Casey McGehee’s Fast Start
by Eno Sarris //
Sometimes a player outperforms his minor league numbers by such a wide margin that it’s tempting to call it a Cinderella story on par with the imaginations of Bill Murray in Caddyshack. At the same time, the urge to dismiss such performance as luck is very strong as well.
To be fair to Casey McGehee, he did have an impressive debut. In fact, his .859 OPS in 2009 was the third-best OPS put up by a 26-27 year old debuting at second or third base since 1901 – if you set a 350-at-bat and 15-home run threshold. That threshold is significant, though: The power is the most surprising part of his game, as we will see.
First, let’s appreciate how nicely McGehee is following up his debut season. Since McGehee is eligible at second base in most leagues, we can take a look at how he stacks up against other second sackers in the spider chart on the right from Bloomberg Sports Fantasy Tools. Sure, he’s not giving his owners many stolen bases, but otherwise he’s been more than solid. See those three dots clustered around McGehee in the scatter plot? They represent Dan Uggla, Chase Utley and Dustin Pedroia. Heady company for the young Brewer.
But this sort of debut didn’t seem to be in the cards, based on his pre-major league career. His combined minor league line was .279/.332/.409; now, 518 plate appearances into his major league career, his line with the Brewers is .295/.355/.496. Maybe there’s something in the water (or beer) in Milwaukee. Of course the question is whether or not he can continue his elevated play, because those 2,800 minor league plate appearances weigh heavily against that proposition.
First, let’s look at his patience. McGehee has been showing an average walk rate in the majors (8.9%) and he’s bumped that up this year (12.1%) by not swinging… at anything. Swing rate is significant early in the season, and his 37% swing rate makes him the 20th-toughest player in baseball to coax into a swing this year. While he didn’t have great OBPs in the minor leagues, McGehee had above-average walk rates many years. Combined with his current swing rate, it looks like he’s become a more patient hitter and that his nice OBPs may continue.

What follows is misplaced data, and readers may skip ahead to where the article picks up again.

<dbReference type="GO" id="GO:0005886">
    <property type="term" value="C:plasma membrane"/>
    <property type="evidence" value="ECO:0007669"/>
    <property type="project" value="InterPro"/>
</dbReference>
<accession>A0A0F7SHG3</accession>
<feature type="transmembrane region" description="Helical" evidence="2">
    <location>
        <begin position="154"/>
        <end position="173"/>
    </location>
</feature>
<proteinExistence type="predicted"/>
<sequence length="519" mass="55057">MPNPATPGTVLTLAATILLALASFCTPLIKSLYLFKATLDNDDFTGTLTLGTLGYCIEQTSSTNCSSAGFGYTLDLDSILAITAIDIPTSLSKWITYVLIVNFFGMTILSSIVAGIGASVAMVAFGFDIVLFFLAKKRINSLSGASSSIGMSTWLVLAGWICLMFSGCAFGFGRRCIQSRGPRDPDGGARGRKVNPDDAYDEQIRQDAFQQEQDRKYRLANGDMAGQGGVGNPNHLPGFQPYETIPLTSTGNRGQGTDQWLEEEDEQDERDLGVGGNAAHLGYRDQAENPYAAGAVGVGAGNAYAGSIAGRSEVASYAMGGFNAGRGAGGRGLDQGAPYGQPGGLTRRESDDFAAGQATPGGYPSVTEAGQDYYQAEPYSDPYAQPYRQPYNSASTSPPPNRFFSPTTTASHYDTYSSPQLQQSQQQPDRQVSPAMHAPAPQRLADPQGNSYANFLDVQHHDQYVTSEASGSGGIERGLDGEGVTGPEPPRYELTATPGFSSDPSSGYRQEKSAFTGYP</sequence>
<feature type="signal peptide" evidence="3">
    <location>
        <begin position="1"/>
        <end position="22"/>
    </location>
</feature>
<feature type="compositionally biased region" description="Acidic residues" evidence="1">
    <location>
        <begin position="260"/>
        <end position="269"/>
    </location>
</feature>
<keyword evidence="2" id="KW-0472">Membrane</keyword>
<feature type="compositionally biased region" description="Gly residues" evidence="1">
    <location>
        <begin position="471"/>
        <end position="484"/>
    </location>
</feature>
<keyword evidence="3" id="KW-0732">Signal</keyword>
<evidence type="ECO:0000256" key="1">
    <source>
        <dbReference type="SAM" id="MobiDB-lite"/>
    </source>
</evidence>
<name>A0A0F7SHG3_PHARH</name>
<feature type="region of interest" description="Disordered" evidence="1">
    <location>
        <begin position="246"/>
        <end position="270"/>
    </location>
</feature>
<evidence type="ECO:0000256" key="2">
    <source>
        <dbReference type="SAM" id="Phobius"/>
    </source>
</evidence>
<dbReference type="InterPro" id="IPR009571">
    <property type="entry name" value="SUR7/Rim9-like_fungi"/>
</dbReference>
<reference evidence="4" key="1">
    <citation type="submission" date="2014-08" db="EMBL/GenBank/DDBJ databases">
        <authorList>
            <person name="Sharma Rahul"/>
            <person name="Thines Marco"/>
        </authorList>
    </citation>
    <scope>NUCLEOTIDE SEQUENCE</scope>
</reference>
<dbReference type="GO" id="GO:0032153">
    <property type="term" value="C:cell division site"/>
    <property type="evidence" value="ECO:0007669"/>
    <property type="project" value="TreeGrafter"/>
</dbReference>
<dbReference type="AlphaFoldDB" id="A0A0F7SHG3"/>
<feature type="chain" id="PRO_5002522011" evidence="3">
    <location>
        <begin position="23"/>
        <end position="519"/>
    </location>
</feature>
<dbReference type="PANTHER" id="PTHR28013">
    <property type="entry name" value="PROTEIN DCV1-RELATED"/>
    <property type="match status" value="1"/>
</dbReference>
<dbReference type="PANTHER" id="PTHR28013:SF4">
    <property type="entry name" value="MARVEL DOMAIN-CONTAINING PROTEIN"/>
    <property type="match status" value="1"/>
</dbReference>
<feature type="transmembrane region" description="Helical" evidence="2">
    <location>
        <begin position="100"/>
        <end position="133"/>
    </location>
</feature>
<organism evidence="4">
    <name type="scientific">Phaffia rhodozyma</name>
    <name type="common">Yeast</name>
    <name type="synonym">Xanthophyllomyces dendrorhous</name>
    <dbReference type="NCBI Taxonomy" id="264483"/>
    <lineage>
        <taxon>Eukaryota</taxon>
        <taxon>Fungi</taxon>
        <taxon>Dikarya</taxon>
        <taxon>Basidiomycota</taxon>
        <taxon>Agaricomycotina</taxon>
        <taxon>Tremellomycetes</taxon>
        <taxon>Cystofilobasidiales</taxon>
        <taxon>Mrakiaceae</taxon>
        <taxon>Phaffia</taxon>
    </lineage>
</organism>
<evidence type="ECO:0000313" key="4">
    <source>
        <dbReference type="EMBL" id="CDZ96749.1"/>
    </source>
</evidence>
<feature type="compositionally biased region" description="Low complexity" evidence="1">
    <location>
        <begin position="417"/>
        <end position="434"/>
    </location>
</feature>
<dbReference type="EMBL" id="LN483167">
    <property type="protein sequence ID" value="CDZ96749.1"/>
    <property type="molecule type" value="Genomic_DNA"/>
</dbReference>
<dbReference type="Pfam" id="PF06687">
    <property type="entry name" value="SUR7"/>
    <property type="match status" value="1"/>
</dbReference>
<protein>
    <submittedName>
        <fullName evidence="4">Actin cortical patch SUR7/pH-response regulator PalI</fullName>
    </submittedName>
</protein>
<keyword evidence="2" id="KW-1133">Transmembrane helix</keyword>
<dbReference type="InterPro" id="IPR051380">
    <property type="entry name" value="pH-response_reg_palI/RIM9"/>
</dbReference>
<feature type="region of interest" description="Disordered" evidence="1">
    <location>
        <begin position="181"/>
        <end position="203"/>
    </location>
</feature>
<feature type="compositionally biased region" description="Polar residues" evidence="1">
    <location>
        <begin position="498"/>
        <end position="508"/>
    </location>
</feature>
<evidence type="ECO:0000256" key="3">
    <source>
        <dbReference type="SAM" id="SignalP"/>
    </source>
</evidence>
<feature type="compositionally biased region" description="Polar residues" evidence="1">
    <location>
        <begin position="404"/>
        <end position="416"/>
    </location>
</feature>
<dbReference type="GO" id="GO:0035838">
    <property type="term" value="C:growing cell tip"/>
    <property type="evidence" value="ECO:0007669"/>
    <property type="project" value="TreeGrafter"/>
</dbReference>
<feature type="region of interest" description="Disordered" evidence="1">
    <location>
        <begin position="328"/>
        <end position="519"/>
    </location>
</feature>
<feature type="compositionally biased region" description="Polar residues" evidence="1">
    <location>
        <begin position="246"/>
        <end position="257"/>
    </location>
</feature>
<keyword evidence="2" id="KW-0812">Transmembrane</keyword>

The million dollar question, however, is if he will continue to show the same power. His isolated power (SLG% – BA) is .257 this year, .200 for his major league career, and .130 for his minor league career. That’s a stark difference right there. A quick check of the sample sizes needed for certain statistics to become significant shows us that ISO is one of the last offensive statistics to do so. In fact, McGehee has not yet reached the level of plate appearances at which his ISO would become significant, counting his career major league plate appearances (let alone one month worth of data this season). In other words, other players that racked up fewer than 550 plate appearances had an ISO that was less than 70% correlated with their future ISOs.
The strongest sign that McGehee’s performance will start correcting is his HR/FB rate. Right now he’s hitting fewer than a third of his balls in the air, yet 18.5% of them are leaving the park. That percentage is on par with Justin Upton, Adrian Gonzalez, and Evan Longoria, some of the most powerful sluggers in the game.
Unfortunately for McGehee and his owners, that’s the part of his game most likely to regress toward the mean. McGehee would still remain a playable option in mixed leagues if his power numbers fall back to Earth. But if someone in your league sees him as an elite infield option, you should consider looking into a trade.
For more on Casey McGehee, Martin Prado and other players outperforming their minor league statistics, check out Bloomberg Sports Fantasy Tools.